Some products that contain these and other VOCs will include a warning label on the package. This is a result of Proposition 65 (the Safe Drinking Water and Toxic Enforcement Act of 1968), which requires products sold in California to warn customers about chemical ingredients that could be carcinogenic.

Many times, brands will use the same label for all products rather than create a special label just for the state of California. As a result, you can typically find this label even if you live in Texas or another state. That said, it’s a good idea to always check ingredients regardless of whether you see the Proposition 66 warning.

Benefits of Homebuilders Using Organic Materials in Construction

3. Opt for Natural and Organic Materials

While VOCs may be considered “organic compounds,” that doesn’t mean organic compounds are inherently toxic.

When you choose natural and organic materials such as solid wood, bamboo, cork, and natural stone, you can avoid many of the toxic components naturally found in high-VOC products.

4. Consider Prefinished Materials

Prefinished materials often undergo off-gassing processes in controlled environments before installation, reducing the release of VOCs into indoor air.

How to Reduce Your Exposure to Toxic VOCs

What Should You Do in the Event of VOC Exposure?

In some cases, you may be unable to use non-toxic materials when building or renovating a customer’s home. Perhaps you’re remodeling an older, existing home built with high-VOC materials. Or maybe you aren’t able to source a low-VOC option for an essential aspect of a new home build.

Either way, you can follow these steps to reduce your VOC exposure:

  • Increase ventilation and get plenty of fresh air, particularly when using paint or paint thinners that contain toluene. 

  • Don’t keep open containers of unused paints and similar materials in an area where people could breathe in the fumes.

  • Throw away unused or little-used containers safely, rather than dumping them unsealed in a garbage bin.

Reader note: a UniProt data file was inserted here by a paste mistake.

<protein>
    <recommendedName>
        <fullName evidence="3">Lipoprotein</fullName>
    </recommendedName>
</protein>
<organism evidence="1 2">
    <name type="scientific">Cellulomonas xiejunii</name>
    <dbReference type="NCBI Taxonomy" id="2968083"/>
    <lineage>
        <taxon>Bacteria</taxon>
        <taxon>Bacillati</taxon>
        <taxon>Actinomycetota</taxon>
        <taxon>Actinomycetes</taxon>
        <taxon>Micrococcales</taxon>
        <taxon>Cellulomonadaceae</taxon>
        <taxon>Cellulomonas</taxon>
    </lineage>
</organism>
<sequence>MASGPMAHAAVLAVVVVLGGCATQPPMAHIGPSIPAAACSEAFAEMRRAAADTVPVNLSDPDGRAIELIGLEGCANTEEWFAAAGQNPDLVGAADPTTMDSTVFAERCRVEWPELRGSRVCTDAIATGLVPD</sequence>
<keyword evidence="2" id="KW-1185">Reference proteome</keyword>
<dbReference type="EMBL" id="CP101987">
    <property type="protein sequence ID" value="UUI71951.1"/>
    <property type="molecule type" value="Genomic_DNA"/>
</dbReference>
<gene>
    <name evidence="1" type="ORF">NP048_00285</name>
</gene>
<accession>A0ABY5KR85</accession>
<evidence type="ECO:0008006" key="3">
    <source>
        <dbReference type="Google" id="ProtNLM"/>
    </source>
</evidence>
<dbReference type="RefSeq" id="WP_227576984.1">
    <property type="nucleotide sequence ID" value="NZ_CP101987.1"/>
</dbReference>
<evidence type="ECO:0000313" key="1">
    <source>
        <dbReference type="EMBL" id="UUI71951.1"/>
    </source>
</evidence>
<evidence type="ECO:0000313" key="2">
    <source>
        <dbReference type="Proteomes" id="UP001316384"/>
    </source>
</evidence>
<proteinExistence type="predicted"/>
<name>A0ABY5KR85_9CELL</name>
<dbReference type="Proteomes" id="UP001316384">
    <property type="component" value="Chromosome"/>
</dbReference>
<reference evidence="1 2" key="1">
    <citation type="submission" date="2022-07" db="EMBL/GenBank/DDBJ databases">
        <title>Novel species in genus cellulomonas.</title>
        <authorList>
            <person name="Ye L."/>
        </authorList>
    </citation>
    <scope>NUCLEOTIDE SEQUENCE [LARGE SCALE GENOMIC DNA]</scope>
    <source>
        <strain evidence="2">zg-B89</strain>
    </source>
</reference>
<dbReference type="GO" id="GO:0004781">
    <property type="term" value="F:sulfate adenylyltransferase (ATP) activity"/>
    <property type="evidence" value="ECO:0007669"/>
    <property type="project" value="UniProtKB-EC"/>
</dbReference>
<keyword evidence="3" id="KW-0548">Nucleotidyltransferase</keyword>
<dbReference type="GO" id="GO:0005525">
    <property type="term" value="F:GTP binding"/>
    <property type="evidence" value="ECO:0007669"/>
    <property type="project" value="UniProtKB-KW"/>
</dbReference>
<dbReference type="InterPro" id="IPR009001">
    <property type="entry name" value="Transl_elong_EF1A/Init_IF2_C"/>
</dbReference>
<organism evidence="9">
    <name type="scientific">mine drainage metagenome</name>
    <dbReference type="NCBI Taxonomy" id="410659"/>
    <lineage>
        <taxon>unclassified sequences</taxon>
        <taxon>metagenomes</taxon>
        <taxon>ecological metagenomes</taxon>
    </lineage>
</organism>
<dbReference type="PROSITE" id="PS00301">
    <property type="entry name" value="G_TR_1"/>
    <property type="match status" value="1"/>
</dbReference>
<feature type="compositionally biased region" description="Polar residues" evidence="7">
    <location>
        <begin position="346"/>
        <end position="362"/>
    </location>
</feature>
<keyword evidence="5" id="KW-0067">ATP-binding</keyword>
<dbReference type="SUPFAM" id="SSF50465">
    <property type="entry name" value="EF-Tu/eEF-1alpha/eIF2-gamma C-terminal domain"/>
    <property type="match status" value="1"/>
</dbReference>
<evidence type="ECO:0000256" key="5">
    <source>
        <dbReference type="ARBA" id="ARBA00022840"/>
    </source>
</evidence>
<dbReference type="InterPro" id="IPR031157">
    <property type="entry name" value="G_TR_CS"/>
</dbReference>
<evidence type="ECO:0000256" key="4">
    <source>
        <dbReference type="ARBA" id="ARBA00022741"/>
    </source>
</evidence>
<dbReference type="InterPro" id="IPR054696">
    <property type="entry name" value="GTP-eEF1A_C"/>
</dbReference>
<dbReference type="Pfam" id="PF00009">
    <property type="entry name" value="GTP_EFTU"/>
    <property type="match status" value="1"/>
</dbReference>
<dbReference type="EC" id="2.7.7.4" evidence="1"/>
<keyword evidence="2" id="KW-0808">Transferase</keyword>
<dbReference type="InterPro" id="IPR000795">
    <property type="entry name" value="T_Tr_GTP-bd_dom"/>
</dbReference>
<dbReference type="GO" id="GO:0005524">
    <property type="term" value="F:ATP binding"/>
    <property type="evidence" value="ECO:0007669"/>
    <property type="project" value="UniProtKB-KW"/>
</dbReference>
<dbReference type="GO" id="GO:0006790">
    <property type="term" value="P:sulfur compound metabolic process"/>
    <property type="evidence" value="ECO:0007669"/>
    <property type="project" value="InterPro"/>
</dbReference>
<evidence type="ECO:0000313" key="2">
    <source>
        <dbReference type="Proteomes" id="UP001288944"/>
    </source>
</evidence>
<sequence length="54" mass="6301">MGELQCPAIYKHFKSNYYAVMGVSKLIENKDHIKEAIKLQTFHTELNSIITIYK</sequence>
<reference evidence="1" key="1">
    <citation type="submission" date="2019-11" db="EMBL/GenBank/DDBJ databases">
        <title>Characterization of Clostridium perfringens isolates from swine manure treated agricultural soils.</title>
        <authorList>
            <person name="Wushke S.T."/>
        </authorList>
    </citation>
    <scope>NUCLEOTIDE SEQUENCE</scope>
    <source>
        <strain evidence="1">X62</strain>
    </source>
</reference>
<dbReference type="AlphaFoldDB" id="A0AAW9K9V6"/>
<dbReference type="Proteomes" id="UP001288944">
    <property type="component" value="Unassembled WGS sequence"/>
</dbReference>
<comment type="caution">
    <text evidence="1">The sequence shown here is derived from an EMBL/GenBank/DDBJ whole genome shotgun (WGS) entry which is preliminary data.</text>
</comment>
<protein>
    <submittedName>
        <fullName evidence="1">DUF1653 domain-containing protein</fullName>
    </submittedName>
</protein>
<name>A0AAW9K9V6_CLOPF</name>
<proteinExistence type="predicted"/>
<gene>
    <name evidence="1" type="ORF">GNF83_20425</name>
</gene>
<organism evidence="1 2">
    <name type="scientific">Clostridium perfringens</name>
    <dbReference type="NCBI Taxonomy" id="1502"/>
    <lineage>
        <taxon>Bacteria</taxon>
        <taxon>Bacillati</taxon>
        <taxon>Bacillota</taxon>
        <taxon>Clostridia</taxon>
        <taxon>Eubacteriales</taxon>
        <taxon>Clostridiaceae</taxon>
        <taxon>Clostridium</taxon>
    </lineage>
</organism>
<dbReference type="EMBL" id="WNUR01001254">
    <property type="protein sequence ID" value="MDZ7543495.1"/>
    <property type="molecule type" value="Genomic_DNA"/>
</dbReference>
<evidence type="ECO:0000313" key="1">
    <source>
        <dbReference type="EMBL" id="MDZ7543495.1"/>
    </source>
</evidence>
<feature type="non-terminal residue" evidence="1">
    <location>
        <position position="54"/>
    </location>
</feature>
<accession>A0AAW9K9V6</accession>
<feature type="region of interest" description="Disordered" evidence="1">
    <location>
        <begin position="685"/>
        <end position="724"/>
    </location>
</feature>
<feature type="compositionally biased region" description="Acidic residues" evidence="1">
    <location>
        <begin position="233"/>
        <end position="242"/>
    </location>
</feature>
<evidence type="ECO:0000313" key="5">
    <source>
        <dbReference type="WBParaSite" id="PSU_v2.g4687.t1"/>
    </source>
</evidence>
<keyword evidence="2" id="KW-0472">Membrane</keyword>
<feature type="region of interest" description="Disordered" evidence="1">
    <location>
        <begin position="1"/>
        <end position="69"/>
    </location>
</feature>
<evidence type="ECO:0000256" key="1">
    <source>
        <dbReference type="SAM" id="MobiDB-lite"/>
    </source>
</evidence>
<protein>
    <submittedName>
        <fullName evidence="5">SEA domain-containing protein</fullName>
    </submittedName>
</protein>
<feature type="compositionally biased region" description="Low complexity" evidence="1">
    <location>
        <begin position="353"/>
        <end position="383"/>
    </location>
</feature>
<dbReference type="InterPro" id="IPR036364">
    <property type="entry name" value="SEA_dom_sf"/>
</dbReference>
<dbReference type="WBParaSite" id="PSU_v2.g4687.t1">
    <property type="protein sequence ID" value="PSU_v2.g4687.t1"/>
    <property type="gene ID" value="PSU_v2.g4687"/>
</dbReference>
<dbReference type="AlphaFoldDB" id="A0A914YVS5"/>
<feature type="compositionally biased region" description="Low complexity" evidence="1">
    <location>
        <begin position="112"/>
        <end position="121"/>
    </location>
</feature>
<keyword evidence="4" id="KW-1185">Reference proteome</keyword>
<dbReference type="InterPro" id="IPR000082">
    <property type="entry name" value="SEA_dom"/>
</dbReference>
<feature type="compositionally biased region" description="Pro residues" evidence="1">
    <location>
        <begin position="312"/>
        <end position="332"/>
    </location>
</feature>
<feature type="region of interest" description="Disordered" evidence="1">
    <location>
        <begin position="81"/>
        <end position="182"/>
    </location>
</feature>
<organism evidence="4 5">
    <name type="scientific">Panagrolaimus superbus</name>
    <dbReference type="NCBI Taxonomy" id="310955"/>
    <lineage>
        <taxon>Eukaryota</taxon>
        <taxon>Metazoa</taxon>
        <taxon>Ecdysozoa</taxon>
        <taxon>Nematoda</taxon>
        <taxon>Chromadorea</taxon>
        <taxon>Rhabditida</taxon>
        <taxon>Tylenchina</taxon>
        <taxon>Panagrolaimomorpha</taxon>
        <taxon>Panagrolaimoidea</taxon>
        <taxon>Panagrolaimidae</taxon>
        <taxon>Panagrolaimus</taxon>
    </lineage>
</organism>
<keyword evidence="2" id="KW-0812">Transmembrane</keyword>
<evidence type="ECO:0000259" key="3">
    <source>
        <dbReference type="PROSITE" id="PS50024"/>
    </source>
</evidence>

• Use sealant on all exposed surfaces of paneling or furnishings that could contain formaldehyde.

  • Follow integrated pest management techniques to reduce the need for pesticides.

  • Use household products according to manufacturer's directions, and always keep away from children and pets.

  • Never mix household care products unless directed on the label.

How Homebuilders Can Prioritize Occupant Health During Construction

Build Homes That Prioritize Health and Sustainability, Not Just Aesthetics

Material selection plays a pivotal role in promoting occupant health and well-being in high-performance homes.

By prioritizing non-toxicity, low-VOC emissions, and environmental sustainability in your material choices, you can create homes that not only excel in energy efficiency and comfort but also prioritize the health and happiness of those who inhabit them.

Join us next week as we explore additional strategies for optimizing indoor air quality and health in high-performance homes. And if you are considering building a new home or renovating your existing home, contact Caprock Design + Build to ensure it’s handled the right way. We’ll help bring your vision for your home to life while keeping your family’s safety as our top priority.

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Volatile organic compound materialsToxic chemicalsLow-VOC construction materialsAir qualityHealthy home best practicesHealth impact of VOCs